Make New Friends Online, and You Won’t Start College Friendless
By KATE STONE LOMBARDI
Published: March 21, 2007
Monique Yin is months from starting her freshman year at New York University, but she has already chatted online with hundreds of classmates and met many of them, too.
As soon as Miss Yin, a 17-year-old high school senior from North Haven, Conn., received her acceptance letter in November through early decision, she logged onto Facebook, the social networking site, and created the group “NYU 2011.” She gave it this simple description: “Join this group if you are attending NYU next fall.”
So far, the group has more than 650 members — incoming freshman from as far away as Belgium, Singapore and China, and ones from Long Island and Texas. By December, when Miss Yin attended a university orientation, classmates recognized her as the creator of the group. By February, 60 people from the group met in Washington Square Park. Later, some went ice-skating together; others shopped in Greenwich Village. This month, smaller groups have met in California and Philadelphia.
Facebook and other social networks like MySpace have transformed the social lives of teenagers in many ways, and that includes how they make the transition from high school to college. Hundreds of colleges have their own Class of 2011 groups on Facebook. They are generally not formally affiliated with the universities and are begun by students who want to connect with classmates months before they set foot on campus.
Facebook was originally available only to college students, and expanded to include high school students in September 2005. As soon as the first college acceptances began rolling in that fall, the first future college class groups appeared on Facebook.
Early decision candidates usually create the groups, and others join later as they are accepted. Despite the variety of colleges, the conversational subjects are universal. Typical early postings are laced with excitement about college acceptances “I got in!” and “I’m so excited.” Eventually, practical matters dominate — what dormitories to live in, and finding roommates. Discussions about favorite bands and sports teams also proliferate.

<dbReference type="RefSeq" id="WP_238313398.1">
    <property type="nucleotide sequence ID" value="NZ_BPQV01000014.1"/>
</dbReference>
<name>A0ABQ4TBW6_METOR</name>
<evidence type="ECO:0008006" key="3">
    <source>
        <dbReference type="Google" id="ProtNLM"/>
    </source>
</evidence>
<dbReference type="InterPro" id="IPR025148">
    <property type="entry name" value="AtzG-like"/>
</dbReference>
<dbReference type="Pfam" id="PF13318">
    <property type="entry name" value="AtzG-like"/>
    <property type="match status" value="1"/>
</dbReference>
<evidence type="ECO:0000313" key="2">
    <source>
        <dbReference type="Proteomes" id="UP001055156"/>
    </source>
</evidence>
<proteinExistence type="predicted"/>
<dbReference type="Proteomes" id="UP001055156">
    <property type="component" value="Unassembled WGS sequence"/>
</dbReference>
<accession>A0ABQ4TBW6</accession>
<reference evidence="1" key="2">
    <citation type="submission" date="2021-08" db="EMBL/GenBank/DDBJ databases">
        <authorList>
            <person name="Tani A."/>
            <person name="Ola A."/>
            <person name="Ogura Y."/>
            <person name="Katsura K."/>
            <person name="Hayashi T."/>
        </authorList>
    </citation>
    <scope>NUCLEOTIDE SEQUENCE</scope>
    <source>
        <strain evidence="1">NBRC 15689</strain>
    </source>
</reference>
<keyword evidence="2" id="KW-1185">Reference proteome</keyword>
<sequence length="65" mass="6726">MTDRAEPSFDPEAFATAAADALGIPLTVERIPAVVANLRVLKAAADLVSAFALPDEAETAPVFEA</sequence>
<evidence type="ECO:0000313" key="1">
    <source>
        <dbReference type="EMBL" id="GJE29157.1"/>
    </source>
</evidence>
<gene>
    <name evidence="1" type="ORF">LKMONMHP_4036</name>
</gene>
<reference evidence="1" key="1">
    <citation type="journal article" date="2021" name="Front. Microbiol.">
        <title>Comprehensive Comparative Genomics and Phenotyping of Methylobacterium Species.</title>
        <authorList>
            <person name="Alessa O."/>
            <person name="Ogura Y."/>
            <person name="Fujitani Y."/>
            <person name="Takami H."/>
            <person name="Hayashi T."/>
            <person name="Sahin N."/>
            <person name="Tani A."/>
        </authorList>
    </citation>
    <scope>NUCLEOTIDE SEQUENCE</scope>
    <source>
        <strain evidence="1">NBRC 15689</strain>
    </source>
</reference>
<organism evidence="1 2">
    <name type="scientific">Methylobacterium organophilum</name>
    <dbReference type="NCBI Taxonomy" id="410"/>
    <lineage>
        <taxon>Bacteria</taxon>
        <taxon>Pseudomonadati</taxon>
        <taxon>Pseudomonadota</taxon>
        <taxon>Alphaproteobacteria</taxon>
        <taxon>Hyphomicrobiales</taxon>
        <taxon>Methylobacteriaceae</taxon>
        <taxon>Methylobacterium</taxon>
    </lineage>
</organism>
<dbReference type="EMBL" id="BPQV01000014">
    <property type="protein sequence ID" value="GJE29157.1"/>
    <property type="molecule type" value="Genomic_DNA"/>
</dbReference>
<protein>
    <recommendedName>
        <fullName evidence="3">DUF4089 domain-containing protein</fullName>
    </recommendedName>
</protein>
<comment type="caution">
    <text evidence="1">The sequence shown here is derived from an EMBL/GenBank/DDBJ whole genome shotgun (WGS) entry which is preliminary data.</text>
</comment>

Large universities inspire more groups. Cornell, for instance, has 10 groups for the Class of 2011, including ones for the Hotel School, the College of Agriculture and Life Sciences, and Cornell 2011 Athletes. There are also “Cornell 2011 Anti-Freshman 15,” a reference to the common freshman weight gain (“I’m just scared that all my clothes will be too small and completely useless by Christmas”) and the group for those who missed on early decision (“What are you doing to get in?”).
Mostly though, the talk is about personal, if virtual, connection. Ashley Hollier, a senior at St. Thomas More High School in Lafayette, La., will attend Tulane University in the fall. She and five other students who met through a Tulane 2011 group arranged to visit New Orleans at the same time. After taking a tour together, they went out to dinner.
“It was six people who had never met each other — two from Massachusetts, two from Louisiana and two New York kids,” Miss Hollier said. “Sitting at the table we felt like old friends.”
She knows a freshman at Tulane, who told her it was good she had made online connections ahead of time.
“When she first got there,” Miss Hollier said, “she didn’t have to worry, ‘Who am I going to sit with at lunch?’ because she already had familiar faces from Facebook.”
Not everyone is enthusiastic about meeting future classmates online.
“Basically it just provides people with an opportunity to brag about their grades or talk about how they go out and party,” said Adam Muchnick, a senior at Riverdale Country School who will attend the University of Pennsylvania in the fall.
There is some posturing, like the students on the Penn 2011 group discussing how low they can let their grades drop without having their acceptances rescinded. (“It feels so good not to care. I haven’t done homework once since I found out I got in.” “Tell me about it. I let my grade drop from a 98 to an 86 in physics, and for once I could care less.”) Or the conversation about whether to take your fake ID to Tulane. (“I was assuming a big smile/plunging neckline would do the trick.”)
Colleges know about the sites; Robert Alexander, assistant vice president of enrollment management at Tulane, said reading the discussions was a good way for the university to learn students’ interests and concerns. Tulane has also created its own online group for admitted and prospective students.
“It’s not Facebook, so we can manage the content,” Mr. Alexander said.